Wow! That’s incredible.
Yeah, it also helped to re-established my love for sports. Soccer in particular. I found that a gateway to mental wellness was physical wellness. Getting fit helped a bunch of different things, from increasing physical and mental speed, as well as curbing excessive eating and drinking. Looking back, I lived a life of excess a 20-year-old that would look worse as a 50 year-old. But by re-establishing physical wellness, I got back on a track that I felt great about.
Being out of shape (and all of the related consequences) seems like your lowest point.
Yeah, easily. It was a low point, but an opportunity.
Your comeback is inspirational. What would you say would be your highest point during undergrad?
I’d say it was the following year when I came back and I filled my calendar with courses I really liked. I studied different languages and really leaned into Economics as a field of study. I did well in those subjects that I was genuinely passionate and curious about. When I managed to turn things around in my last two years and achieve solid A’s, it reaffirmed my faith that the choices I made were probably the right ones.
Part 3: Dream Job
And it’s clear that you’ve sustained the momentum from those last two years. You’ve worked on some of the biggest brands in the world. We’re talking Ford, Procter and Gamble, Molson, CFL, General Motors. And now here you are at CIBC. I’m curious to know, throughout this journey, what has been your north star. What has been the thing that has guided you through all of these career milestones?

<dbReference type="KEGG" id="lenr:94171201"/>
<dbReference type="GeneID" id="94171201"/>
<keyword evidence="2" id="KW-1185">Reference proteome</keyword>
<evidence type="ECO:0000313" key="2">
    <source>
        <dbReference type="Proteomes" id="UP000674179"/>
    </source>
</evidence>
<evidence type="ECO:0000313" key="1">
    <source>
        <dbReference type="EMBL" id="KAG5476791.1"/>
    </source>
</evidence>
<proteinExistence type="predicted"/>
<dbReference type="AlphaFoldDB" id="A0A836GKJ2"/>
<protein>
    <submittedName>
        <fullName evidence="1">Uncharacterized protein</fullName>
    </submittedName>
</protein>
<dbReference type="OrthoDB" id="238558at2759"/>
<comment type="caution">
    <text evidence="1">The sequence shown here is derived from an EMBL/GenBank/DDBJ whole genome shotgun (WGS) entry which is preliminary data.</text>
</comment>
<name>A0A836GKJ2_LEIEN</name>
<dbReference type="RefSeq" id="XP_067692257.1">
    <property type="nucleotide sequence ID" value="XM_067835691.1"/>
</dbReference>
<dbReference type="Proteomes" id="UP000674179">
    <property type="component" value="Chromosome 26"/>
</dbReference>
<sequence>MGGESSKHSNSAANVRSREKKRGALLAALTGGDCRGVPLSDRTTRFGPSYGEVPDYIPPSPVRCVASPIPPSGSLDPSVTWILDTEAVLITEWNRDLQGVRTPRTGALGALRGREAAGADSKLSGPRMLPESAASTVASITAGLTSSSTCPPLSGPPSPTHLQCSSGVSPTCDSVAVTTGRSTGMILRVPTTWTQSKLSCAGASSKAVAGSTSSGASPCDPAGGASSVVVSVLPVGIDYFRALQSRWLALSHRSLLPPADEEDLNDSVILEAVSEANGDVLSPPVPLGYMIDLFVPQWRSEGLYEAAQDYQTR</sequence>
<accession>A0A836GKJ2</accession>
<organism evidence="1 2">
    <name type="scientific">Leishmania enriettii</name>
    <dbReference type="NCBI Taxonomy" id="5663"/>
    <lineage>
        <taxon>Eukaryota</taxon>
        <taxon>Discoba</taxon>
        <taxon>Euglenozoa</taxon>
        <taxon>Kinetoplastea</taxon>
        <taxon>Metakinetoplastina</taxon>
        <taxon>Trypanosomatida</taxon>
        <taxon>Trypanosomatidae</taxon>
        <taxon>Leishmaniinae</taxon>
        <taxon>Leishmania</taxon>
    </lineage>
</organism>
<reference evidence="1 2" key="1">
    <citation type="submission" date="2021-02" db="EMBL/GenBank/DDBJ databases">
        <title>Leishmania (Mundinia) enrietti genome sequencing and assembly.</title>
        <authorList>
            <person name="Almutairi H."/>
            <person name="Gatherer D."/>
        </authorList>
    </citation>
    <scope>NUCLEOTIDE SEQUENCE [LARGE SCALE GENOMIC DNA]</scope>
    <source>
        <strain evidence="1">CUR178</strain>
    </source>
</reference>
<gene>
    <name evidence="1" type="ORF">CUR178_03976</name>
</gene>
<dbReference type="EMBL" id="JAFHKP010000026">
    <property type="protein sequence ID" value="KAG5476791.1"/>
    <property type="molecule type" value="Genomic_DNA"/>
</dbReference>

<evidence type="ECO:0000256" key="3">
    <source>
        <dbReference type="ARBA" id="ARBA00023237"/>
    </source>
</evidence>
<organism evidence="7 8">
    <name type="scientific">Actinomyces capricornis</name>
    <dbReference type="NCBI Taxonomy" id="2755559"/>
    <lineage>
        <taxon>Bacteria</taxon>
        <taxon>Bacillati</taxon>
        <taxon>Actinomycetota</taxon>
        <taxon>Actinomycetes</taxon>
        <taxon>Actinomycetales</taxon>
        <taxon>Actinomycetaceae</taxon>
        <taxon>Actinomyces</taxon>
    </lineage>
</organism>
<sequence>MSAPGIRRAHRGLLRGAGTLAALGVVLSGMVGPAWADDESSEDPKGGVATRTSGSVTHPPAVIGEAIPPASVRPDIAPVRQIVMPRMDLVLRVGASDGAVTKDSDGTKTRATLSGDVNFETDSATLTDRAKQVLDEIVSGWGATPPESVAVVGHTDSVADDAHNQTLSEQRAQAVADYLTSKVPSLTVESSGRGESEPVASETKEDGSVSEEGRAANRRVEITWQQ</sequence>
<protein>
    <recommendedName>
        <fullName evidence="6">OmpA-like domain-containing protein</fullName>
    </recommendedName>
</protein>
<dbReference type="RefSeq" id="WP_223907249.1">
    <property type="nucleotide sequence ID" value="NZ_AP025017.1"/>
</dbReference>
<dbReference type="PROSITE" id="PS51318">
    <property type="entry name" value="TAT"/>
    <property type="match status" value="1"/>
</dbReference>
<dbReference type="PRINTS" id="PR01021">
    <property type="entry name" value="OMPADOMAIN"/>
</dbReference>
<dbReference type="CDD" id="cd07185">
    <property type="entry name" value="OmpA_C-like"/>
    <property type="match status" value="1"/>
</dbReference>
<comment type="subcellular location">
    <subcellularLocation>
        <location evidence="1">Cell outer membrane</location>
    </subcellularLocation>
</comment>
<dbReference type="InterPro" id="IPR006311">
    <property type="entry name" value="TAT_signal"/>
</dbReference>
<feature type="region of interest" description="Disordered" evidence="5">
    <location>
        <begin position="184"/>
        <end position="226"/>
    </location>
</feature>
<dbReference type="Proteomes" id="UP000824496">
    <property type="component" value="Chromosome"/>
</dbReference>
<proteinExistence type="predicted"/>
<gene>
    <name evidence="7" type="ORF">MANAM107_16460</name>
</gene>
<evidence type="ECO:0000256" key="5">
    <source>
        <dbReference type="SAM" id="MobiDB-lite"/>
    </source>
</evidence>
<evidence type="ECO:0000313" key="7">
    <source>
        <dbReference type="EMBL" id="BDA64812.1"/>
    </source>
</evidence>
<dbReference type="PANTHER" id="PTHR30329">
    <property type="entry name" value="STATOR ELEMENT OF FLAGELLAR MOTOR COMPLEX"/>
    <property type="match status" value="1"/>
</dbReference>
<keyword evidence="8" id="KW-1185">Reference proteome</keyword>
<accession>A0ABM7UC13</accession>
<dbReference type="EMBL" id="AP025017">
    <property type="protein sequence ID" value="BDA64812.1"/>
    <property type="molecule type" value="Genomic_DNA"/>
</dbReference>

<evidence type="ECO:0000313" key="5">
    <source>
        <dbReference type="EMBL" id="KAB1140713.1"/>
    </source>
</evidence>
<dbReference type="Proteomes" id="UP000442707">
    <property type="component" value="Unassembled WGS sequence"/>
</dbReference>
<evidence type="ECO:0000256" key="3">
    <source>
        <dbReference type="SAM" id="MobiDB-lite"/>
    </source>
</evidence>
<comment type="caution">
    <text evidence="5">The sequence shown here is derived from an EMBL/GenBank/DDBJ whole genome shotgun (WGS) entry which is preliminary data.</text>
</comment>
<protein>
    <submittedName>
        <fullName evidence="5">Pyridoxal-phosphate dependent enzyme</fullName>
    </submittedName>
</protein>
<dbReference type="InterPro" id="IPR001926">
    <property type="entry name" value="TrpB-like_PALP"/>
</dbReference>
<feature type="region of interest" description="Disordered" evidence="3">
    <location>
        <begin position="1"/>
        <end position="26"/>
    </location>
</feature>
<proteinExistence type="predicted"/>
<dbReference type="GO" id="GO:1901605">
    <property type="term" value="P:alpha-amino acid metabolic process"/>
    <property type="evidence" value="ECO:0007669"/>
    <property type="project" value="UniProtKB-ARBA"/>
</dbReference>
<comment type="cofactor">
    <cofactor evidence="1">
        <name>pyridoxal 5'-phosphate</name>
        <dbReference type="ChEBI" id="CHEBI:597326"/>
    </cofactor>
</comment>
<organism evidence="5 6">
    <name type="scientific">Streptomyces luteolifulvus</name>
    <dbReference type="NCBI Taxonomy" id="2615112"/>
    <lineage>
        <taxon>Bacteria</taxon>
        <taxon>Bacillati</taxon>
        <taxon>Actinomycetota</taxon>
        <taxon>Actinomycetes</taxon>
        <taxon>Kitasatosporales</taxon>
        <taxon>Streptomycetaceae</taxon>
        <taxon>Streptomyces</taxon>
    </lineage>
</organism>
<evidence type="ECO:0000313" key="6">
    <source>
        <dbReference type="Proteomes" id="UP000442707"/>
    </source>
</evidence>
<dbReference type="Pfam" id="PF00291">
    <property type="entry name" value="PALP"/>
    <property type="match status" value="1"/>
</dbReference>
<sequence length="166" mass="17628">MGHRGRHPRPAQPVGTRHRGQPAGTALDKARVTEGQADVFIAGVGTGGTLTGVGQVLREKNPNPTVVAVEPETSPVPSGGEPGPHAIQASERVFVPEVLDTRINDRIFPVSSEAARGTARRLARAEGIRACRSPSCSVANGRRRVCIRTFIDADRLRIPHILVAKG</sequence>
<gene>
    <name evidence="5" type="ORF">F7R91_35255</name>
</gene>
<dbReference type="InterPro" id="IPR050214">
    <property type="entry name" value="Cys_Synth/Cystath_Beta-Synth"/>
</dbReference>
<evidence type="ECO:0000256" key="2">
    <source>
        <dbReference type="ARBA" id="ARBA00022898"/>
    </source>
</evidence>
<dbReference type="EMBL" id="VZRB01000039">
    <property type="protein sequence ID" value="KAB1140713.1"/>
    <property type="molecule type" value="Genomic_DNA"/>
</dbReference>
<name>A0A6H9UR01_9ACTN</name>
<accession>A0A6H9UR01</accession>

I’ve followed a principle of moving forward even when you’re not sure it’s in the perfectly right direction. I think that’s really important. When confronted with multiple obstacles, you keep your eye on that point on the horizon, and give yourself the opportunity to work toward it, even if that path is not in a straight line. You don’t give up, you don’t turn around—you keep moving forward. Figuratively, that was how I approached things.
When it came to managing my career, I didn’t actively push any of those transitions. They came naturally. But I was careful not to let my growing self-esteem cloud my judgement. This would have led me to make questionable career decisions. I tried never to make decisions on the amplitudes of the highs and the lows – whenever possible, my career and life decisions were made when I settled both feet on the ground.